I spotted Ian on the bike twice, just as I was setting off and then again on my last lap, when I was starting to lose my focus and feeling a twinge in the lower right of my back. It gave me a boost, just when I needed it. I stretched out my back, moving back on my saddle and focused on getting to the end.

Finally back round to the park entrance and the road seemed a lot shorter than I remembered. A short run into transition and a decent changeover into the run. Heading out on the lakeside path, I got a shout from Lesley and felt good.

My legs were a little stiff and I just kept the stride short and steady until I eased into it. On the first lap I passed and then was passed by a guy from Cramlington who was a lap or two ahead. He had a bit of a chat, which helped me settle and push on, before he found his race legs and outstripped me.

Last lap of the run - photo courtesy of Bob Marshal
Last lap of the run – photo courtesy of Bob Marshall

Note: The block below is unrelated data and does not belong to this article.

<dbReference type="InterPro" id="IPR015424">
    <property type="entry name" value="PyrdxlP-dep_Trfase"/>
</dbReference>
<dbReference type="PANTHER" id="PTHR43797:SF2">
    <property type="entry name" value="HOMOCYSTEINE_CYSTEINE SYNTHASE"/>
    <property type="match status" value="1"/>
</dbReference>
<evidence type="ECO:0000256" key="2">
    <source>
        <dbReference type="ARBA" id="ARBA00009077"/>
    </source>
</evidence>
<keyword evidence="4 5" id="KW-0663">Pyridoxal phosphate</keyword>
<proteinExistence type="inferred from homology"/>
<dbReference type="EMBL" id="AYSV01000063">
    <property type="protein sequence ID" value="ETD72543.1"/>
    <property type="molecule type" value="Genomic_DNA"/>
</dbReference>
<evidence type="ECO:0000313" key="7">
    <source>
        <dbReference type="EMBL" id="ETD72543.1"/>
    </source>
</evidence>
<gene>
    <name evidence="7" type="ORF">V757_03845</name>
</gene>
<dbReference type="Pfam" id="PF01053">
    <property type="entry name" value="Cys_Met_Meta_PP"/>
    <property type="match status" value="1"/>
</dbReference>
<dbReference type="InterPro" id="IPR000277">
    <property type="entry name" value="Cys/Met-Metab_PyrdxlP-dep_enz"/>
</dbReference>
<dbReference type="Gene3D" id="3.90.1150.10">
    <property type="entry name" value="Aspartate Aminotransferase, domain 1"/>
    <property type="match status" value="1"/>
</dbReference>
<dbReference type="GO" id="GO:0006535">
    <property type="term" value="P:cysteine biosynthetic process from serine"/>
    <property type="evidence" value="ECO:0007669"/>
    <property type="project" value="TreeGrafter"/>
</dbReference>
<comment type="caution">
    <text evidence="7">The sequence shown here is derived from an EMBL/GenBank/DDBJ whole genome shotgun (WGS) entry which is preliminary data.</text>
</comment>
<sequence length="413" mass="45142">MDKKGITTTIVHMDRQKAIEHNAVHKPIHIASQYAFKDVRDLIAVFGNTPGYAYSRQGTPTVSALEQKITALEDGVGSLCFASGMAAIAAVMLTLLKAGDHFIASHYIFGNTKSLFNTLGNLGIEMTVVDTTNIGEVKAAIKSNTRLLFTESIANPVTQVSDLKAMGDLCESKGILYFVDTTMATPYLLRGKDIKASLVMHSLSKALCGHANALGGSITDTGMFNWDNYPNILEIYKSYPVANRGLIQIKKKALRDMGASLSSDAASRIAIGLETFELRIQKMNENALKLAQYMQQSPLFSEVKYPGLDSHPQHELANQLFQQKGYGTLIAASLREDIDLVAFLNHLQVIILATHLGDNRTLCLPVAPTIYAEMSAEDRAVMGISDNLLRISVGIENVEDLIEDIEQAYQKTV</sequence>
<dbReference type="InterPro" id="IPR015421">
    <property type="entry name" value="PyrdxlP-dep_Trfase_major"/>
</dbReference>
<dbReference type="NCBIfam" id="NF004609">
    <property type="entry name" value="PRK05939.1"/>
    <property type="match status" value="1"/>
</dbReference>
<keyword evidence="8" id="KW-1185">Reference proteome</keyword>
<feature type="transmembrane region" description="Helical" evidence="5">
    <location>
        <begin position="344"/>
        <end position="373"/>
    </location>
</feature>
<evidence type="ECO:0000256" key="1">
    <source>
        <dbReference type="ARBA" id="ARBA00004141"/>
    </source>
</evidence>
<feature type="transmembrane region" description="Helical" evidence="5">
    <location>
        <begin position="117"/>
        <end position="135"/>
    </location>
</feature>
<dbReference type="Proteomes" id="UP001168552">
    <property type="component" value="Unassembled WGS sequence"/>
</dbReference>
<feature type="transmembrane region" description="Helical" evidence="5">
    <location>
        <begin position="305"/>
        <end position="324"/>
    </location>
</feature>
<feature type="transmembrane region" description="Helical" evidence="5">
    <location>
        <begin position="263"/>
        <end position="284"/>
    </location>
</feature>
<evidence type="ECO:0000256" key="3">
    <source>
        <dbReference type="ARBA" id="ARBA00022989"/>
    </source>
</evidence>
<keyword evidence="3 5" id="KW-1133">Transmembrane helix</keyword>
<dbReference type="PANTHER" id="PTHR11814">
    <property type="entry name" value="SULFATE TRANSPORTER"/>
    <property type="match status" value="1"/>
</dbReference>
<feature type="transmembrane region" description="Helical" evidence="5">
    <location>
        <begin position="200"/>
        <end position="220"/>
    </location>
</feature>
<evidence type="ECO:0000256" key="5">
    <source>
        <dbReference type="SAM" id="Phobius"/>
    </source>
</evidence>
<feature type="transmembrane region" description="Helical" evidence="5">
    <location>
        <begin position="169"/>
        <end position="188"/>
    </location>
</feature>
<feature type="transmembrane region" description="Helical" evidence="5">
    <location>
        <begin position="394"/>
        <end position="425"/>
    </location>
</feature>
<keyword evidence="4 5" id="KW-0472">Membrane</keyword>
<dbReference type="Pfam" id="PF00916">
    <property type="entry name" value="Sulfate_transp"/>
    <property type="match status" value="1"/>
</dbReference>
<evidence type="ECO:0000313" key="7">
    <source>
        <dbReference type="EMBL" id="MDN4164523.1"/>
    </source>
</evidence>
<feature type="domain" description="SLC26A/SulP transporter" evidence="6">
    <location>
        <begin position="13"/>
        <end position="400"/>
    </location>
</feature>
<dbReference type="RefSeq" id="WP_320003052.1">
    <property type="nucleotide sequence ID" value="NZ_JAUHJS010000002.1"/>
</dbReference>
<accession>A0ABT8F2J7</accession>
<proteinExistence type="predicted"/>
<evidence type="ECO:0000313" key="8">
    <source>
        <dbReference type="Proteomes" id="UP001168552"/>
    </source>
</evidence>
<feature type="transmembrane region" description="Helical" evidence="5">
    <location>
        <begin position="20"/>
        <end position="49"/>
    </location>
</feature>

The run was warm, but with the sun still behind the clouds and a nice section between the shade of wooded trees, I managed really well. Again, I chose to run well within myself. The aim is to finish, I told myself. My other little mantra for this one was “I do 10k before breakfast!”

I really did feel at home here, running round the lake. I kept my focus on my form, trying to bounce along like Alastair Brownlee.

I’ve done some training sessions of 40k cycle 5k run, so I was confident I could get half way comfortably. Being a multi lap course really suited me, getting an encouraging shout from Lesley each time round and walking through the water station to make sure I got a couple of mouthfuls before running on.